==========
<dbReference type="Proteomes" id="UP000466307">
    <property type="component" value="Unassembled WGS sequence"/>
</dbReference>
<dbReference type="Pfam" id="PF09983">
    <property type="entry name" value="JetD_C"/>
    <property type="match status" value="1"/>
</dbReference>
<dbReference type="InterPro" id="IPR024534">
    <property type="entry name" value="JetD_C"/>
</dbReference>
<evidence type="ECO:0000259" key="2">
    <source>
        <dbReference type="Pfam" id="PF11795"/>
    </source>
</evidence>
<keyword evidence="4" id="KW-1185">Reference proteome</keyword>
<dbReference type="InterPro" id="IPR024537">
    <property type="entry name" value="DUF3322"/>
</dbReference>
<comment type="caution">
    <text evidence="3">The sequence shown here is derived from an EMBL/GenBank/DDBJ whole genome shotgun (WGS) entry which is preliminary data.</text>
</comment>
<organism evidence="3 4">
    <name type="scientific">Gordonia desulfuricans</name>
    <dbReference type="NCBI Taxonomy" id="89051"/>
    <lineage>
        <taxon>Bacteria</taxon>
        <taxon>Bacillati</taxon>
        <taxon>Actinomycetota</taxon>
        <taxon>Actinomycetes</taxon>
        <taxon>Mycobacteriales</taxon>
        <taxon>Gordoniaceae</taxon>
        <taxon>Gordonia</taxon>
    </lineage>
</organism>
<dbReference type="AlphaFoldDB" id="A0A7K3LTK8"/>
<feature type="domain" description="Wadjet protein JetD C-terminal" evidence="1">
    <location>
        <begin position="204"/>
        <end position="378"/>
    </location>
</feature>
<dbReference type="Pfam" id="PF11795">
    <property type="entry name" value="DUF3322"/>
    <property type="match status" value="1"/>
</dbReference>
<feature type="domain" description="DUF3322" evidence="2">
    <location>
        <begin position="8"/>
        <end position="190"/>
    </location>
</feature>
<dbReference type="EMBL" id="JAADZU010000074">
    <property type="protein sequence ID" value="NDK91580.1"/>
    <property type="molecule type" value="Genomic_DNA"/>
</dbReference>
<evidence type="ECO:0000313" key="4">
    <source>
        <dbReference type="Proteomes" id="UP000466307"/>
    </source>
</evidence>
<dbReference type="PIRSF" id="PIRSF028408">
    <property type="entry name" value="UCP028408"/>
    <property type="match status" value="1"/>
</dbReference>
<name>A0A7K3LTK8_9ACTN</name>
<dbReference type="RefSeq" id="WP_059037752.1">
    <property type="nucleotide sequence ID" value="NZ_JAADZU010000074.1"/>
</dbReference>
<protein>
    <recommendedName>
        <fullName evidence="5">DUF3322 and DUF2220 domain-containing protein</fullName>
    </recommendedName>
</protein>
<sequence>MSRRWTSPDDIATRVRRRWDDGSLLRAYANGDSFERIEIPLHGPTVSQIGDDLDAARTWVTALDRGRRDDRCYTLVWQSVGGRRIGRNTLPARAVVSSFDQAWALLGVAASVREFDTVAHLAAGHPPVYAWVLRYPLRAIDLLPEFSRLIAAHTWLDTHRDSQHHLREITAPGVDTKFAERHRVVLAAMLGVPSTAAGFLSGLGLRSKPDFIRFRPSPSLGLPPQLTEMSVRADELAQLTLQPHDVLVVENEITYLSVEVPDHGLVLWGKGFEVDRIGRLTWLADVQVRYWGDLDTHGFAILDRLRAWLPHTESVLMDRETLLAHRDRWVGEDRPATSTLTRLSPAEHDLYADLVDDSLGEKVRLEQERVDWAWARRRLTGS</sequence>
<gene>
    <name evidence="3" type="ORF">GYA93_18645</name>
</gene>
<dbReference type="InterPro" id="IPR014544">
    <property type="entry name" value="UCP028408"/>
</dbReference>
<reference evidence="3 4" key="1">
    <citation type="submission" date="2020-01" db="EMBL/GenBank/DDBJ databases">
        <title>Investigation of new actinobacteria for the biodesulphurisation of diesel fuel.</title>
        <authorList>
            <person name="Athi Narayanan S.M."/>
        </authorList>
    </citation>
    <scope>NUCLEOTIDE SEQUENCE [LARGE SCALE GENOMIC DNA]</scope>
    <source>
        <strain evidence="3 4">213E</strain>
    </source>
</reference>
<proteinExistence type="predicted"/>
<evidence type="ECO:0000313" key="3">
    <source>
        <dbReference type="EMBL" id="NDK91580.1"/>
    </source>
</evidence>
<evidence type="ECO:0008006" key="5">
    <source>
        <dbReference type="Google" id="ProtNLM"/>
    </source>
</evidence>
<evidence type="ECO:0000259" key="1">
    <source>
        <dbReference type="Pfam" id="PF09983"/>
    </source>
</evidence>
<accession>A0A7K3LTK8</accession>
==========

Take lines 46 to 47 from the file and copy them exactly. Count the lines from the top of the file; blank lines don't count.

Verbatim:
</dbReference>
<feature type="domain" description="DUF3322" evidence="2">